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Man who helped find suspected serial killer wants to know why it took police more than a decade to follow his lead

Man who helped find suspected serial killer wants to know why it took police more than a decade to follow his lead

Rex Heuermann was accused of murdering three women in 2010

The man whose tip helped police find a suspect in the Gilgo Beach murders has questioned why officers didn't follow up on his lead for more than a decade.

Police arrested Manhattan architect Rex Heuermann earlier this month in connection with the deaths of Amber Costello, Melissa Barthelemy, and Megan Waterman; three women whose bodies were found along a stretch of Ocean Parkway in Long Island, New York, in December 2010.

Heuermann was charged with three counts of first-degree murder and three counts of second-degree murder, but he has pleaded not guilty.

Rex Heuermann has been charged with first and second degree murder.

One of the tips that led to his arrest came from David Schaller, who had lived with Costello before she disappeared in September 2010.

At the time, Schaller told police he believed her abductor was a man who drove a first-generation green Chevy Avalanche; someone he described as looking like an 'ogre' with an 'empty gaze'.

Schaller first encountered this man during an encounter he'd had with Costello, who was working as a sex worker at the time.

Costello had allegedly locked herself in her bathroom to escape the man, but Schaller said she went out to meet the same customer on 2 September, and was never seen alive again.

Speaking to the Associated Press after Heuermann's arrested, Schaller said: “When they told me she was dead, he was the first person who jumped into my head. I’ve been picturing his face for 13 years.”

Rex Heuermann pleaded not guilty to the murder charges.
Suffolk County Sheriff's Office

Schaller said he'd met with detectives on multiple occasions in the initial years of the investigation, at one point picking out the truck's model from a line-up of photos.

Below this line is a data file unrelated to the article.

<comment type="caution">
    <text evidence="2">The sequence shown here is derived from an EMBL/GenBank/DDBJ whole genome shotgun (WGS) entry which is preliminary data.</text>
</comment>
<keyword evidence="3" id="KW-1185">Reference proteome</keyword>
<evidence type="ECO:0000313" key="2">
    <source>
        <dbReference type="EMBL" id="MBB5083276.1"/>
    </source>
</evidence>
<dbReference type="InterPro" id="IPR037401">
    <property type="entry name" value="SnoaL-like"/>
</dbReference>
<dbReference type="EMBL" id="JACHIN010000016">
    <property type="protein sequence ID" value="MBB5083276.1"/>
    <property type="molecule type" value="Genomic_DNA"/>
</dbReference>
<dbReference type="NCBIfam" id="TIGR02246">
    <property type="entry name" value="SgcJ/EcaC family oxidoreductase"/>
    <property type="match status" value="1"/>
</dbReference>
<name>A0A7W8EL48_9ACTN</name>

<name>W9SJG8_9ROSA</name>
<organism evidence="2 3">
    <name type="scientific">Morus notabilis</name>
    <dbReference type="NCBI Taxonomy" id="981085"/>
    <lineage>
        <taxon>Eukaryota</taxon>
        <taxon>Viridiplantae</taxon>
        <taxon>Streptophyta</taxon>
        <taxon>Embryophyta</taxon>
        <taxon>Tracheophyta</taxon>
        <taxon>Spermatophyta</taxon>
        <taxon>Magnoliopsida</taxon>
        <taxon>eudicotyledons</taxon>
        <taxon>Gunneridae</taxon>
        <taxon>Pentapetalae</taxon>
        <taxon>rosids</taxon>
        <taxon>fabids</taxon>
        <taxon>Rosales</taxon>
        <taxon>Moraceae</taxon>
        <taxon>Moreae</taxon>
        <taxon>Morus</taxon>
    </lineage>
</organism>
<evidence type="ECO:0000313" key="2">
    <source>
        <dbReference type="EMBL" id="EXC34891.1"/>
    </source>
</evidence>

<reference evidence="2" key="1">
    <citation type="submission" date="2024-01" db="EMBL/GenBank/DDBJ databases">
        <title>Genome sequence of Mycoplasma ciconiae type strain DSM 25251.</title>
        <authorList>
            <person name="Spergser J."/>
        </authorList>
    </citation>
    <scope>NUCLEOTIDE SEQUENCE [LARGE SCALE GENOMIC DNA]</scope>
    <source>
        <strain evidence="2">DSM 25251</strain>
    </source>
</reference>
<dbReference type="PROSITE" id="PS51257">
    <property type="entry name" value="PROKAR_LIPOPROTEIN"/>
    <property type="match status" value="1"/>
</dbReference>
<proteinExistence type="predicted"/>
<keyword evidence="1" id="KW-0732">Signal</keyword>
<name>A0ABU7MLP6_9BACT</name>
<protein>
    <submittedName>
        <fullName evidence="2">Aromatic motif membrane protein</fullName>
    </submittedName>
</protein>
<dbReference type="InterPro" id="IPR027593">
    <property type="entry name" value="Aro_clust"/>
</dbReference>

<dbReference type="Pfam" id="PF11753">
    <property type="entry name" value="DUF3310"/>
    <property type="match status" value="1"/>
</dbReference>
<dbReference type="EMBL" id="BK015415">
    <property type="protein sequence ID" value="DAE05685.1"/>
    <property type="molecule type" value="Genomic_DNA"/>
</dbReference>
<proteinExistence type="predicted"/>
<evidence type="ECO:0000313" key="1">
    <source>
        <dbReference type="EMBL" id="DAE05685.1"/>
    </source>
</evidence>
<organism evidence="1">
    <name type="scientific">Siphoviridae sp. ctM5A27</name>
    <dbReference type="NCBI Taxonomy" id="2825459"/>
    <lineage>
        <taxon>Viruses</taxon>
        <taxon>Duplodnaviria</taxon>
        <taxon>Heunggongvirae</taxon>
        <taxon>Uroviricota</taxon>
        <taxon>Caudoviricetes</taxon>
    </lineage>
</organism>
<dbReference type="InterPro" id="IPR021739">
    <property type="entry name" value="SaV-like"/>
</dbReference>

"I gave them the exact description of the truck and the dude," he said. "I mean come on, why didn't they use that?"

Though Schaller was confident in his belief, it wasn't until the investigation was reopened by the Suffolk County police department that police properly looked into the information he'd given them.

Schaller's description of the man matched Heuermann, and police have impounded two Avalanche vehicles from Heuermann’s home in Long Island home.

Suffolk County District Attorney Ray Tierney, who inherited the investigation when he took office last year, has confirmed the description of the truck was key to unravelling the case after the tip was found by a state investigator amid the launch of the new task force investigating the crimes.

Former Suffolk County Police Detective Rob Trotta, who is now a county legislator, criticised the apparent overlooking of Schaller's tip, saying: “This was crucial information, and I don’t know why they didn’t share it. They made serious blunders here.”

When asked about the 'blunder', Suffolk County District Attorney Ray Tierney suggested to the AP that Schaller's tip may have got 'lost within a sea of other tips and information'.

Tierney also pointed out that other pieces of evidence also helped police find Heuermann, including new technology which helped match samples of DNA to the suspect.

"What solved this case was a lot of dedicated investigators, analysts and attorneys from a bunch of agencies getting together and collaborating," he said.

Heuermann is currently being held in jail without bail.

UNILAD has reached out to the Suffolk County Sheriff's Office for further comment.

Featured Image Credit: Suffolk County Sheriff's Office / Google Maps

Topics: Crime, US News, New York, News